Sixth of the sefirot, Tiferet means “beauty.” It is the balance point between hesed and gevurah, and the seat of compassion. Tiferet is regarded as the center of the sefirot, and is sometimes depicted as the center of a wheel.
The Five Books of Moses (Genesis, Exodus, Leviticus, Numbers and Deuteronomy). “Torah” is sometimes used more broadly to refer to any Jewish learning.
Ninth of the sefirot, Yesod means “foundation.” It is the conduit from abstraction to manifestation, and is analogized to the sexual organs, which take together that which is inside and project it into the outside (malchut). Yesod is also identified with the righteous human being, whose actions support the world.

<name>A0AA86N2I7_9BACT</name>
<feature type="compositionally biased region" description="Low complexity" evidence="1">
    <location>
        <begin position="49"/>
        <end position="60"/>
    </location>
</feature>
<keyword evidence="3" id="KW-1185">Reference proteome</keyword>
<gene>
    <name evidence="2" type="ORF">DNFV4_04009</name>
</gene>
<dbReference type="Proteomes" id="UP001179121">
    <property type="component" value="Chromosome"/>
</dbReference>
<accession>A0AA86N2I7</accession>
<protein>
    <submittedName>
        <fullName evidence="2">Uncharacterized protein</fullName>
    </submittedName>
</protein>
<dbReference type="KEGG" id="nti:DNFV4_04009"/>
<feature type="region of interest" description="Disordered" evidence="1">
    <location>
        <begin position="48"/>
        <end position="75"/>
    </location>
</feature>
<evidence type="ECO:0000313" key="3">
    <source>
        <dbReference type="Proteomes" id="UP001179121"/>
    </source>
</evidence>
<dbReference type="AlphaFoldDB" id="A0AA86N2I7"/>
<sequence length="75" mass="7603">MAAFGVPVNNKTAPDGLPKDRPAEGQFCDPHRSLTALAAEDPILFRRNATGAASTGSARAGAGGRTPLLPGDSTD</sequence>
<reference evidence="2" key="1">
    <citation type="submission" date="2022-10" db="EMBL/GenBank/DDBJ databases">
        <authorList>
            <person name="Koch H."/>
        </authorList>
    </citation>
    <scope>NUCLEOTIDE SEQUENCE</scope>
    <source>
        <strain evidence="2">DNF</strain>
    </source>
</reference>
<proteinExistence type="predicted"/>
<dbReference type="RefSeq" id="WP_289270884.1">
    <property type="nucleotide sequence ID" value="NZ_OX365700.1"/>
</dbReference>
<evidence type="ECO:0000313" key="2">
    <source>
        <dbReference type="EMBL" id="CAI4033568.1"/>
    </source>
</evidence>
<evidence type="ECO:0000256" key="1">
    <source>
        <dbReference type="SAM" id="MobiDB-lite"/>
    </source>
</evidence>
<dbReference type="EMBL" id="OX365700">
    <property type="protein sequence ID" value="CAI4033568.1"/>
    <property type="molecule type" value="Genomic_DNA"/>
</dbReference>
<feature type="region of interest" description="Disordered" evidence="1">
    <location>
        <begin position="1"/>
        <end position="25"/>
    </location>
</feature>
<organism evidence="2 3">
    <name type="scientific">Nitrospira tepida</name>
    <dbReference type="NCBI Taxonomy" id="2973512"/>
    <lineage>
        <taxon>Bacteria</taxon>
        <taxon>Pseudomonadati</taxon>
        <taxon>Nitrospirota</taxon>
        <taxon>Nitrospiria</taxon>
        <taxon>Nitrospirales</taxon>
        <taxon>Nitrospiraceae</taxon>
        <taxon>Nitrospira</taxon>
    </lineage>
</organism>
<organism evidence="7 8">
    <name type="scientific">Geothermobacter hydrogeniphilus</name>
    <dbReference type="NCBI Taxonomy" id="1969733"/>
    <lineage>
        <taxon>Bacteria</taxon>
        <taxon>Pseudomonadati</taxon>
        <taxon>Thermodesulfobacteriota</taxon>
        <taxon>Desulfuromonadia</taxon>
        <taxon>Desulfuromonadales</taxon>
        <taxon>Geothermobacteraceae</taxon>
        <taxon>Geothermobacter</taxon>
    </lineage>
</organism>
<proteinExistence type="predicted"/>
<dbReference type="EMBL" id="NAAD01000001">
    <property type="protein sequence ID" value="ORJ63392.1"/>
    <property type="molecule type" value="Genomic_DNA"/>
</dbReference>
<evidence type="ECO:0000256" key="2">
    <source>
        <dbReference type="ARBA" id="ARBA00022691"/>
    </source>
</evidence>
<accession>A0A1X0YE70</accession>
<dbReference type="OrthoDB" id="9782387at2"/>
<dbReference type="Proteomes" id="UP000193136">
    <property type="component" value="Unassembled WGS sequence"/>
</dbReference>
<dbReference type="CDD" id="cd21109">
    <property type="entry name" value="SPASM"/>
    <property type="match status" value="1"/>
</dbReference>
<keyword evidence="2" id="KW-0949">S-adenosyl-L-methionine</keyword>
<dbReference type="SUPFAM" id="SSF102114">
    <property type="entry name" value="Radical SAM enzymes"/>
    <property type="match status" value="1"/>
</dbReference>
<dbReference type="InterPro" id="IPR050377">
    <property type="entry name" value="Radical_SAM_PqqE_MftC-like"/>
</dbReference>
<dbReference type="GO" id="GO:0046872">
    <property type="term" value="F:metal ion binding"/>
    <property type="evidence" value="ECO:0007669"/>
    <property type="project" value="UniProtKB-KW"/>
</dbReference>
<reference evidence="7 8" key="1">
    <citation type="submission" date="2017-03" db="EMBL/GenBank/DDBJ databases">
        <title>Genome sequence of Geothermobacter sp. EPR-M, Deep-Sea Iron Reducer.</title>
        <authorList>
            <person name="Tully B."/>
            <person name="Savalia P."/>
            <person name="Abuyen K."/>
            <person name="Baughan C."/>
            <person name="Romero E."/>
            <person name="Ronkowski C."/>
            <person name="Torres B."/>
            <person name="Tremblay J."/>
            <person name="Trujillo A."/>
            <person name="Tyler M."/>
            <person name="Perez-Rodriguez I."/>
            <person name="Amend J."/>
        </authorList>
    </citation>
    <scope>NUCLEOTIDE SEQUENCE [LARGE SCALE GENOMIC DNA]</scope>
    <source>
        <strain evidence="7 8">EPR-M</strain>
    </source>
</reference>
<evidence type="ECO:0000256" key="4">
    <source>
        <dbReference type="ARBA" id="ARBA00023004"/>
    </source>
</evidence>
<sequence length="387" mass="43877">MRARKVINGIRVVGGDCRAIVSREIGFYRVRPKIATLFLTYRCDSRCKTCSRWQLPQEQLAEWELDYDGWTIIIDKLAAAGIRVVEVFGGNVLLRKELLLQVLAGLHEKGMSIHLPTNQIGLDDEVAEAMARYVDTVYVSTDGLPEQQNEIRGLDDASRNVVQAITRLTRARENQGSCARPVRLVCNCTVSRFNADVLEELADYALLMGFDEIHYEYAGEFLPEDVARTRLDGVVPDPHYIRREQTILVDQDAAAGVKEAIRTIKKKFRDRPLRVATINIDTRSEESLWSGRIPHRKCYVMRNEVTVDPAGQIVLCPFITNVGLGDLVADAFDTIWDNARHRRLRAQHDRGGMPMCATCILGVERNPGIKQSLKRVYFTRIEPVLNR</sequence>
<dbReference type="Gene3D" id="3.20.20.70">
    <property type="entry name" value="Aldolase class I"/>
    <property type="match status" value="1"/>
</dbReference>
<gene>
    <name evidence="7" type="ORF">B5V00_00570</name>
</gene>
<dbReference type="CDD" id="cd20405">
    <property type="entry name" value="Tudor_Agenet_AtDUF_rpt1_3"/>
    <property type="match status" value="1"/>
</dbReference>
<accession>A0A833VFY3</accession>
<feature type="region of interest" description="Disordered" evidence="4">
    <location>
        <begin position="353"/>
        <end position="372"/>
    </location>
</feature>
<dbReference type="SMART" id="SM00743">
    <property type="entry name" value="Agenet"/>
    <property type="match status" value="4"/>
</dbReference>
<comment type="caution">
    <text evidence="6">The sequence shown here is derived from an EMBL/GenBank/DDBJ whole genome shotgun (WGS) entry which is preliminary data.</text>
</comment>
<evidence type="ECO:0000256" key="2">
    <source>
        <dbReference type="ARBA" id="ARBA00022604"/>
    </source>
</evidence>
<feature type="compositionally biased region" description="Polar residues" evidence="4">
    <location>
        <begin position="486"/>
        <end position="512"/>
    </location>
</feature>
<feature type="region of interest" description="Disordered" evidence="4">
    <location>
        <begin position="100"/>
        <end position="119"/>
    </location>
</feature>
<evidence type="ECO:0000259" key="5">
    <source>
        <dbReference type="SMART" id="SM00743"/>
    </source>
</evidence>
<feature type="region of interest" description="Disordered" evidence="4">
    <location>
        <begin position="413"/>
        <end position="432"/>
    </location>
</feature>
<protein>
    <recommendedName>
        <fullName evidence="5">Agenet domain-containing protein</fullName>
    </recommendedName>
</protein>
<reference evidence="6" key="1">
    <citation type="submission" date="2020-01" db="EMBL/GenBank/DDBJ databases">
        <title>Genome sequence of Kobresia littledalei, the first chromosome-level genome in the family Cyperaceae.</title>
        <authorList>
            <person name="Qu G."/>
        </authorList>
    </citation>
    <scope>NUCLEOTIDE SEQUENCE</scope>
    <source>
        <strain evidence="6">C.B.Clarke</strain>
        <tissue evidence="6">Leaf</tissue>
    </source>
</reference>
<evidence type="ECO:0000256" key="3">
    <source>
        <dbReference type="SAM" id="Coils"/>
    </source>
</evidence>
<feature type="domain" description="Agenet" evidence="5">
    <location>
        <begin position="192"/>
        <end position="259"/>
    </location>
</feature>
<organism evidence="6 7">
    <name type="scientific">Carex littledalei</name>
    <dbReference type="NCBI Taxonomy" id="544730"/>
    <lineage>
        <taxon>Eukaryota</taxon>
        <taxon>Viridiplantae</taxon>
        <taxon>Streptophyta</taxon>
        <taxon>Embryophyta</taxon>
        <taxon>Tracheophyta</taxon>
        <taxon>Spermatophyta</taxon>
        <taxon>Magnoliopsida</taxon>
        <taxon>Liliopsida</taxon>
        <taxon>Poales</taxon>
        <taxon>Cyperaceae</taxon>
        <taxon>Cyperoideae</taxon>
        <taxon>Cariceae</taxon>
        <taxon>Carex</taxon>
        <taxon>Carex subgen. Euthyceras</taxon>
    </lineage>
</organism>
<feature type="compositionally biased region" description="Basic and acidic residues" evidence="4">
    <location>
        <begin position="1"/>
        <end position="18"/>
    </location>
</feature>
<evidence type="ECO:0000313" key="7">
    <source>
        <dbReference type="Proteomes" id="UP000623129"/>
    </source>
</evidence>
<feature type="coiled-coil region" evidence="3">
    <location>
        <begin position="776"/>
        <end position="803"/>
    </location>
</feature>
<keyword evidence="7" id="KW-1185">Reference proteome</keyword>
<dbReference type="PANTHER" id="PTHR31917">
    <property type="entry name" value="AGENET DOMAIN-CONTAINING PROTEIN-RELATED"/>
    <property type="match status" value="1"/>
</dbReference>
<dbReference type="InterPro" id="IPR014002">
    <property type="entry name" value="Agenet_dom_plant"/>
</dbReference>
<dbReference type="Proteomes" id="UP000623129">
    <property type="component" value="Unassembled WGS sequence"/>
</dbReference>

Inclination; will. Traditional Judaism believes people to possess a will toward the good and a selfish will toward evil. Sometimes “yetzer” is used to refer purely to the selfish inclination. This yetzer, the yetzer hara, sees the world purely in terms of the self and its desires.
The masterpiece of the Kabbalah, the Zohar takes the form of a mystical commentary on the Torah. According to tradition, it was composed in the second century by Simeon bar Yohai. However, the work as we have it was first published in the 13th century by Moses de Leon in Spain and contains language that is certainly medieval in origin.